The decision to enter detox and go through treatment takes fortitude and strength. If you have been through detox and rehab a few times, it may be a good idea for you to go through a more extended treatment program. Addiction is hard on your body and your spirit; it also changes your brain. Will I need extended rehab care or a short stay? Often, it depends on your confidence. Because detox can be incredibly dangerous, you will need skilled care.
Monitoring of your physical condition will be necessary in the early days. As your body sheds toxins and comes back into balance, you may be tasked to track your own intake, both of water and food. Additional care may include
- one on one therapy
- group therapy
- family counseling
All of these forms of therapy will help you to retrain your brain. Your pleasure centers have been buffeted by chemicals and may be dulled. Your own ability to produce chemicals, such as dopamine, may also be suppressed. All of this imbalance will take time to come back to a healthy level.
Brain Pathways Need to Be Redirected
If you have been through detox repeatedly, you may have built up a sense of shame around addiction. The challenge for many who struggle with addiction is that, while detox does reduce the anguish of physical cravings, it doesn’t address the changes that have occurred in your brain. Habits, good or bad, are always being built in the brain. It’s a method of efficient function for getting things done. For example, you probably don’t have to think about the steps you need to take to get showered up each day; showering is habitual. Your brain has a path and the actions of showering just happen. Drugs and alcohol also function habitually in your brain.
Once you’re through detox, your drug treatment process will be centered around healing underlying issues while you learn to build a new community. There are many people who struggle with loneliness during treatment. Your social structure may have been built around people who weren’t very good for you, but it was a social structure.
Treatment may be the place where old friends drop away and you need to find new ways to connect with others. You will probably need to go an assessment for underlying mental health issues. You may have started using drugs and alcohol to manage conditions such as anxiety or depression. Getting a proper diagnosis and moving into a healthier lifestyle can be a wonderful start to reaching out to friends and family that you have lost connection with. This may include family therapy to help you know your family again. There may also be addiction challenges in your family history that need to be addressed.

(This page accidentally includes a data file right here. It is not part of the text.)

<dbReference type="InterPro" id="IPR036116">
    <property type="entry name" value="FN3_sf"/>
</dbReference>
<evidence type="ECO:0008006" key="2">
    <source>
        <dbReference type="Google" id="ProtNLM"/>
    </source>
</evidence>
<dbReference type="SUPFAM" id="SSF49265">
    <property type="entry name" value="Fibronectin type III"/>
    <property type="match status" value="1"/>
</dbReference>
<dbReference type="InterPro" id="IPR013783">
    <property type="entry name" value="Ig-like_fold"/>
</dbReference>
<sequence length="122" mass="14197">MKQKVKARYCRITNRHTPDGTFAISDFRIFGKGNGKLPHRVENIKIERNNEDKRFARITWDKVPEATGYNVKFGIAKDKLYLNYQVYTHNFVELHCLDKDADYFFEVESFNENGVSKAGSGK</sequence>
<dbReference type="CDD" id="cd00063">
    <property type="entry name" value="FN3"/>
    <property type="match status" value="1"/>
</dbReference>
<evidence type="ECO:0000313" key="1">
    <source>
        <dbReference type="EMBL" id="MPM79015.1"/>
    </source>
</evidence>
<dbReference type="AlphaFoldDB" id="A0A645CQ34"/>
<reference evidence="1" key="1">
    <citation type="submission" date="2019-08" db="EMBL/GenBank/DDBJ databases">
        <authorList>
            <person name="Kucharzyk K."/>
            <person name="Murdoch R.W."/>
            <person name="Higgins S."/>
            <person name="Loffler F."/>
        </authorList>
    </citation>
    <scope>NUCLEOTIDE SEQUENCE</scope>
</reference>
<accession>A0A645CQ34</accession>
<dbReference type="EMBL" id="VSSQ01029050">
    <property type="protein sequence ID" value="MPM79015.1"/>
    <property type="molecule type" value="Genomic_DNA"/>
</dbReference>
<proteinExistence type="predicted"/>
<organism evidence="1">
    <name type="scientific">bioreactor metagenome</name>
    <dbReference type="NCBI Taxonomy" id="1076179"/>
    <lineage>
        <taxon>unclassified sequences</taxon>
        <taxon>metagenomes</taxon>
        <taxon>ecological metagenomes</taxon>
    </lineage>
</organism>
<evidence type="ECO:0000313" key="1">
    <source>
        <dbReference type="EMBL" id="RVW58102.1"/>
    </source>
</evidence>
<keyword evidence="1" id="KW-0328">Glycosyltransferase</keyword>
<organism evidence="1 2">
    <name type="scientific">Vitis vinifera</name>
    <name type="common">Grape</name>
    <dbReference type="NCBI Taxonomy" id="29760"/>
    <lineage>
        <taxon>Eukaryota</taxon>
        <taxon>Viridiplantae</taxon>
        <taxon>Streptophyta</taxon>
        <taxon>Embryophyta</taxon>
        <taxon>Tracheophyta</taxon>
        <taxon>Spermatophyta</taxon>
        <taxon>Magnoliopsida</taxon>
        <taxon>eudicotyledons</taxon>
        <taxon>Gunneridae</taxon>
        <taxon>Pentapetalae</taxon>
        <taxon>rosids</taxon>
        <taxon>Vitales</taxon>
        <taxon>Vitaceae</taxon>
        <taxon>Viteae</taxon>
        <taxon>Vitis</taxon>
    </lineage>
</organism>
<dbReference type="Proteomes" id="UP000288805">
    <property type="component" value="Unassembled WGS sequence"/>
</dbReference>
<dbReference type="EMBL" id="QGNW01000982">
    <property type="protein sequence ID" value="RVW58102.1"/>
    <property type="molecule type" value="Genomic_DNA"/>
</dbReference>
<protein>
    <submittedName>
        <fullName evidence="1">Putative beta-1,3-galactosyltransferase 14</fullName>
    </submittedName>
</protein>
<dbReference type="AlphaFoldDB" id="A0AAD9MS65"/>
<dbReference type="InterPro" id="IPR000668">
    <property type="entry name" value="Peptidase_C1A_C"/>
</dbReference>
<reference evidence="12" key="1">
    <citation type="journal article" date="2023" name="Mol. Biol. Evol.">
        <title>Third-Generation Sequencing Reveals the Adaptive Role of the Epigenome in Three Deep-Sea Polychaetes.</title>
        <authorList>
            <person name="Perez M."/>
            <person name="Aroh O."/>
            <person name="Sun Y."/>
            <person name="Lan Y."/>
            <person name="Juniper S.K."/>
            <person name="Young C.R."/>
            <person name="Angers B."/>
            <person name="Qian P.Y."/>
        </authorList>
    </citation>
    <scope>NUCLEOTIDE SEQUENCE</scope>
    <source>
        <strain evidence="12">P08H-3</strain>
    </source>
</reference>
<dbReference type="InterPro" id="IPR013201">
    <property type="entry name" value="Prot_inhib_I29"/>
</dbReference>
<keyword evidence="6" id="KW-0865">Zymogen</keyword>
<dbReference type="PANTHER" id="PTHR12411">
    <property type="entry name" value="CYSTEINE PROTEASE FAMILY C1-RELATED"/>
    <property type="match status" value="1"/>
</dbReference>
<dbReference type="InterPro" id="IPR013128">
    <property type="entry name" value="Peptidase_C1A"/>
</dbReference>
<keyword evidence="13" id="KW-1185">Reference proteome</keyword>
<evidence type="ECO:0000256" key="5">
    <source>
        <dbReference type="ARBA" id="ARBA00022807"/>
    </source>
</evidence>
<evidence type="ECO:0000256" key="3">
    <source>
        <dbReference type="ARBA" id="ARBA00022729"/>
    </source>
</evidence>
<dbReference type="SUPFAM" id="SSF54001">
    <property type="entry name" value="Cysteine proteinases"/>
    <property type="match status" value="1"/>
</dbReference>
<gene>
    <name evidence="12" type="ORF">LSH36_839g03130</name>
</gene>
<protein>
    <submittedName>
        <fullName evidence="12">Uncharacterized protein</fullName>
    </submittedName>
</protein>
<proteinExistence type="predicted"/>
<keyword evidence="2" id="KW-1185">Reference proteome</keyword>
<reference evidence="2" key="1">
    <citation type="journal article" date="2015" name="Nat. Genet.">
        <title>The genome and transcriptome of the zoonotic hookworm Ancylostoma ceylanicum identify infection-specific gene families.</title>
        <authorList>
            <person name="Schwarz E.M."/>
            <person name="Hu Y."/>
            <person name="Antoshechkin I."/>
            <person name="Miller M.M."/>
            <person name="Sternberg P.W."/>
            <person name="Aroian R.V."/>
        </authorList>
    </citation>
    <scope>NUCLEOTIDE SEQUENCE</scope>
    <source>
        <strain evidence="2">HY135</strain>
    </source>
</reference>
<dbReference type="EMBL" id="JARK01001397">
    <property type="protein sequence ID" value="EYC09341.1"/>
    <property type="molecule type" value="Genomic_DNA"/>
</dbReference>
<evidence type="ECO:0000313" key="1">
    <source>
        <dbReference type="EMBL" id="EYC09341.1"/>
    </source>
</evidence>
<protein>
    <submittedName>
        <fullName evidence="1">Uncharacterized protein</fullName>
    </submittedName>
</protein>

Work You Can Do On Your Own
One of the greatest benefits of extended rehab care is that you will have time to do some work on your own. For example, your care team will probably work with you on starting an exercise routine. You will also get more autonomy as you build confidence. Find a spot where you can walk on your own to allow your creative brain to engage and help you make the most of your treatment process. Another habit you can get into is meditation. There is a big difference between prayer and meditation. For believers, getting into a prayer habit is a wonderful way to build a gratitude practice and to ask for help on tough issues. Meditation is about clearing your brain to shut down the thoughts that do not serve you as you heal your body, brain and spirit. Both prayer and meditation alter how the brain works.
Both practices can help you build up new brain pathways to reduce the tendency to fall into the pathways of addiction. Whether you go into extended rehab or move into outpatient care, monitoring in the early stages is key. The physical risk of detox can be miserable and may even put your life at risk. Before you enter detox and treatment, make sure that your care team is aware of what is in your system and how many times you’ve been through detox and treatment. With this, they can help you build a program and even plan an outpatient program that will support you effectively. We can help, call now 302-842-2390.